Discussion in 'Other Health News and Research' started by Nielk, Nov 2, 2017.
Read article here -
Of course, this means they need psychiatric help, rather than treatment, right?
Thanks for posting. So frustrating that this good work was so long in coming for these patients.
"In a separate 2014 study of 46 Veterans with GWI, Golomb and her colleagues reported promising results for the nutritional supplement coenzyme Q10 (CoQ10) as a way to address the fatigue created by mitochondrial dysfunction. CoQ10 is thought to promote healthy mitochondria.
VA recently launched a three-year trial to determine if treatment with ubiquinol, a form of CoQ10, improves the physical function of Veterans suffering from Gulf War illness.
The study is being carried out at four VA medical centers: Miami, Boston, Minneapolis, and the Bronx, New York. Officials there are recruiting 200 Veterans with GWI for a double blind placebo study. The initiative is based on data supporting the need for methods that repair mitochondrial function and that replenish depleted antioxidant stores related to the illness, according to the principal investigator, Dr. Nancy Grace Klimas of the Miami VA Healthcare System.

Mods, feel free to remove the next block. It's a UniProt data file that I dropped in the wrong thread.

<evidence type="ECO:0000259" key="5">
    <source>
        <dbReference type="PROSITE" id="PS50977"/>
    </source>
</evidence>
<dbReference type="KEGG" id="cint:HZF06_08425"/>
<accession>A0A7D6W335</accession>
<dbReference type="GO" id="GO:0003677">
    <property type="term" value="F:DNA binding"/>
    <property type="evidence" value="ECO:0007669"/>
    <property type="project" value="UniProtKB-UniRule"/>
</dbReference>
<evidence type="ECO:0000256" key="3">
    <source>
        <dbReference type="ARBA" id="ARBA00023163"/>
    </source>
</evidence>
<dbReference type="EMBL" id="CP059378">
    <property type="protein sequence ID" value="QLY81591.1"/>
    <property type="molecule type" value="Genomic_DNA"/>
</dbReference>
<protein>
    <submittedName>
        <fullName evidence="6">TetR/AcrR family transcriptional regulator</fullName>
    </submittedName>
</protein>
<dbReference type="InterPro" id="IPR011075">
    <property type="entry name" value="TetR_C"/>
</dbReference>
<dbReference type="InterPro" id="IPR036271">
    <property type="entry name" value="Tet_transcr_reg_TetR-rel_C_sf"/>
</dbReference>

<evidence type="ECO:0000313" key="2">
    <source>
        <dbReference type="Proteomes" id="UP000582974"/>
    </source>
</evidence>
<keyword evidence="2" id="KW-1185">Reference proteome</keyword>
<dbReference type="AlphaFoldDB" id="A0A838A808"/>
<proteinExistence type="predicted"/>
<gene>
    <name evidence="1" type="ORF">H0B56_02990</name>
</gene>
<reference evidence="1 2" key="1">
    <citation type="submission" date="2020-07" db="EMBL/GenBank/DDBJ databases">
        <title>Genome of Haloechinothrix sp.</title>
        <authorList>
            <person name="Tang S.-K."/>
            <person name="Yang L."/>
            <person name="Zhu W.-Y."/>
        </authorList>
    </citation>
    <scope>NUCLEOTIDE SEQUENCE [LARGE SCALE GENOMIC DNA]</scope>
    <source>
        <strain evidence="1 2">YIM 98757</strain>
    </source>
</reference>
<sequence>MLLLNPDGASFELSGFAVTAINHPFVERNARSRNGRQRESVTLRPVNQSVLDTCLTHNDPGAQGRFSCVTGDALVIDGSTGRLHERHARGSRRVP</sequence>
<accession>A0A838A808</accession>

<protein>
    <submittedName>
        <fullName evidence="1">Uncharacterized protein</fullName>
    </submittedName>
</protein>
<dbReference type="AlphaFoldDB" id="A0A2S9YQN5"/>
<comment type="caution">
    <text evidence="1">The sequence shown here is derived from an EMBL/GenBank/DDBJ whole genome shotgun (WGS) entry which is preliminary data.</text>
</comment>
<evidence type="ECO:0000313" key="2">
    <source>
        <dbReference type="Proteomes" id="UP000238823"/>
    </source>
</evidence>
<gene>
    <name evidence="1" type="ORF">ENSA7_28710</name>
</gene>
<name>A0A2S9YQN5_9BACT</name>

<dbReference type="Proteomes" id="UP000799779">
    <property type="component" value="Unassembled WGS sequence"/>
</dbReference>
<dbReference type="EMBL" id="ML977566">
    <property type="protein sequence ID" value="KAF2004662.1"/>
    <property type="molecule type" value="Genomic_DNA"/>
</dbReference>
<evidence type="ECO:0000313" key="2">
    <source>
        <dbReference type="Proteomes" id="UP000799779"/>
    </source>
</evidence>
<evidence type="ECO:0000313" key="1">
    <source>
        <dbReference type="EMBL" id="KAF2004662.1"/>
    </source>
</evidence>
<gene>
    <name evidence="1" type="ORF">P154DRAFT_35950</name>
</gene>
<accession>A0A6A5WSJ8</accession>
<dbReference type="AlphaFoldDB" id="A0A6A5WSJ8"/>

Antioxidants are substances, such as vitamin C or beta carotene, that remove potentially damaging oxidizing agents in a living organism."
do they have to be on Coq10 for life to remove it or is it just a temporary detox?
Interesting.. Personally i would not be surprised if ME subgroups ended up needing genetic engineering
Great to see the Gulf War work of Drs. Nancy Klimas and Maryann Fletcher covered in the article!
DNA mutations are not likely to repair, so yes, I suppose it's for life...
CoQ10 is not a detox supplement, it's a support of mitochondrial oxydative phosphorylation (OXPHOS).
do you know if this would help for vietnam vets too?
I read that TCDD induces oxydative stress in mitochondria and mitoDNA damages, so it probably can help.
"About Dioxin: Its chemical name is 2,3,7,8-tetrachloro-dibenzo-para-dioxin, or TCDD. It is a persistent organic pollutant that contaminated Agent Orange and some of the other color-coded herbicides when the production of one of their components (2,4,5-T) was accelerated during wartime.[ii] TCDD is the most toxic of about 419 types of similar toxic compounds, which include PCBs (polychlorinated biphenyls). The chemical companies that produced the Vietnam-era herbicides say they were not fully aware of how toxic the dioxin contaminant was."
Ah, thanks! No dioxin for me, please!
you are already a kind of "war vet", you don't need more toxic compounds!
You can also try a Google Site Search
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